Australian Cattle Dog/Blue Heeler (short coat) / Female / Senior
Details about **Flash D210859
- ID D210859
- Available for Adoption
- Tricolor (Tan/Brown & Black & White)
- Coatlength: Short
- Activity Level: Moderate
- Good with Dogs: Yes
- Good with Adults: Women Only
- Reaction to New People: Friendly
More about **Flash D210859
- Energy Level: Moderate
- Indoor/Outdoor: Indoor Only
Age: 10 years
Breed: Australian Cattle Dog
Weight: 32 lbs
Dog friendly: Yes
Cat friendly: Unknown
Kid friendly: No (she has done well with kids but due to her mistrust of being handled she would do best without kids in the home).
House Trained: Yes
Crate Trained: Yes, but not necessary
Energy level: Moderate/Low
History: From a shelter in Alabama
Adoption Fee: $300
From the Foster:
Flash is a pretty happy little girl who makes me smile every day. She wags her tail a lot and follows you everywhere you go. She is a great work buddy who quietly snoozes on the rug, and loves our breaks when we head outside to walk around the yard. Taking care of Flash is pretty easy. Requirements include: Looking at her often and smiling and saying “Hiiiiii Flashy!!” (she smiles back at you); asking her if she wants to go outside or go for a walk; feeding her (her favorite times of day); and making sure she's got a cozy spot to settle in, right near you. Flash has a few toys that she mostly keeps in her bed. When she’s bored she will go get one and chew it or shake it around for a while, or carry it across the floor a couple of times, and then she’s good.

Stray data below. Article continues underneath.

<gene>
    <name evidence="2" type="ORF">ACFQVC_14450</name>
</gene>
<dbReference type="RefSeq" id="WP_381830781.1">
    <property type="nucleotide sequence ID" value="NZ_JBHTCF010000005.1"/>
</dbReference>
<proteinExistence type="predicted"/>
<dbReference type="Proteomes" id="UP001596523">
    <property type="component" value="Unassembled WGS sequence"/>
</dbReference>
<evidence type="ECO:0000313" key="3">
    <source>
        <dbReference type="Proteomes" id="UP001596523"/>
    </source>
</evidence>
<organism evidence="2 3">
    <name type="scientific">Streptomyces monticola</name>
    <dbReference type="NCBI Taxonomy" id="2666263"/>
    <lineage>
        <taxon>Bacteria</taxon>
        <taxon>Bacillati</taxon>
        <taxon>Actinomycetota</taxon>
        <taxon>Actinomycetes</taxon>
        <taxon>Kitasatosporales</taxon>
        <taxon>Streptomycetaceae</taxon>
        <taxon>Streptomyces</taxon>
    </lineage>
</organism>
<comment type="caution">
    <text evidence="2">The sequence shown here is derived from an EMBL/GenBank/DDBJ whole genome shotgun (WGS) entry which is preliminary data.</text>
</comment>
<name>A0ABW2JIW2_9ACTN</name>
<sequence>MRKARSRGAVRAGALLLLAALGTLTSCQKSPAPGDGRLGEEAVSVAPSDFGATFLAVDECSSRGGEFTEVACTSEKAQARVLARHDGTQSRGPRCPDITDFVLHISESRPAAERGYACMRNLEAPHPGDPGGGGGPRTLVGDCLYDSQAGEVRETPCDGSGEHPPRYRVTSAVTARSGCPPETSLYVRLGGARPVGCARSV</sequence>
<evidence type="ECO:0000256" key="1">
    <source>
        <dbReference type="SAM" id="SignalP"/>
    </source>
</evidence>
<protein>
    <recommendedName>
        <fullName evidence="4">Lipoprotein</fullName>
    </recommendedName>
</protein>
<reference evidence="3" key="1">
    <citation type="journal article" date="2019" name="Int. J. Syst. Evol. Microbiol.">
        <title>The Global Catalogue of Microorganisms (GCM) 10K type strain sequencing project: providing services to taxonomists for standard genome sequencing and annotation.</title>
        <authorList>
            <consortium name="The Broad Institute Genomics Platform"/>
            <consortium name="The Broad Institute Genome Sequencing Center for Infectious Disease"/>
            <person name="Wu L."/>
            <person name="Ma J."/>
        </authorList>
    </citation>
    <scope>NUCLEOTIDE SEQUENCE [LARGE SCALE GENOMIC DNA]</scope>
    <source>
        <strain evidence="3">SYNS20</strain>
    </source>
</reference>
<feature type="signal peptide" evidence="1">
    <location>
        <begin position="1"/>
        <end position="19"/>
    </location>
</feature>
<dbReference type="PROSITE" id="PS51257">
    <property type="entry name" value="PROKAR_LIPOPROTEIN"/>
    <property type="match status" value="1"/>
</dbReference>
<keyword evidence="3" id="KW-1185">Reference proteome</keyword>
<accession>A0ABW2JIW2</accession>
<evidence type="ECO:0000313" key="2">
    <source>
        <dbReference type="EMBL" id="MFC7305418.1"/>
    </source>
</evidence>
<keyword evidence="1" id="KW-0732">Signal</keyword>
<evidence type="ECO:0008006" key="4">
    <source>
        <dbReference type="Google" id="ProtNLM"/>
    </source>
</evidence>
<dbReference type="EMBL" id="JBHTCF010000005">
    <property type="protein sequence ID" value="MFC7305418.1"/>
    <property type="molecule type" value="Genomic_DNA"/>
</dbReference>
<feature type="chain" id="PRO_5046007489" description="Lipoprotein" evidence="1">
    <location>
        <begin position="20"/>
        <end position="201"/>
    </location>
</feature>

Flash is a little stiff and hesitates before going down stairs. She is not good at going up stairs so I carry her up, or we walk around to my backyard where she can enter my house at ground level. On hard floors, she appreciates having some kind of rug under her paws to give her better traction.
Flash is not obsessed with squirrels, bikes or other dogs, and does not bark often. If she does bark, it’s usually because my resident dog’s barking startles her or she wants to go potty outside or if I have to leave the house without her.
In her past homes, she showed some fear of men and kids. At this stage in her life, she seems to be a little achy or cranky at times. On the first few days I had her, she snapped her teeth at me a couple of times as I was learning how to interact with her. She likes to be approached slowly and talked to a lot, and allowed to lick your hand before she’s comfortable having you pet her. Now that she has begun to trust me, the teeth snapping has stopped. We both took some time to learn how to interact with one another, and happily, we figured each other out. I have one resident senior dog who she is not terribly interested in, but she does like to follow her around and be where she is. She likes to snuggle and be petted and scratched – after she and her person have discussed and agreed upon the terms of the deal!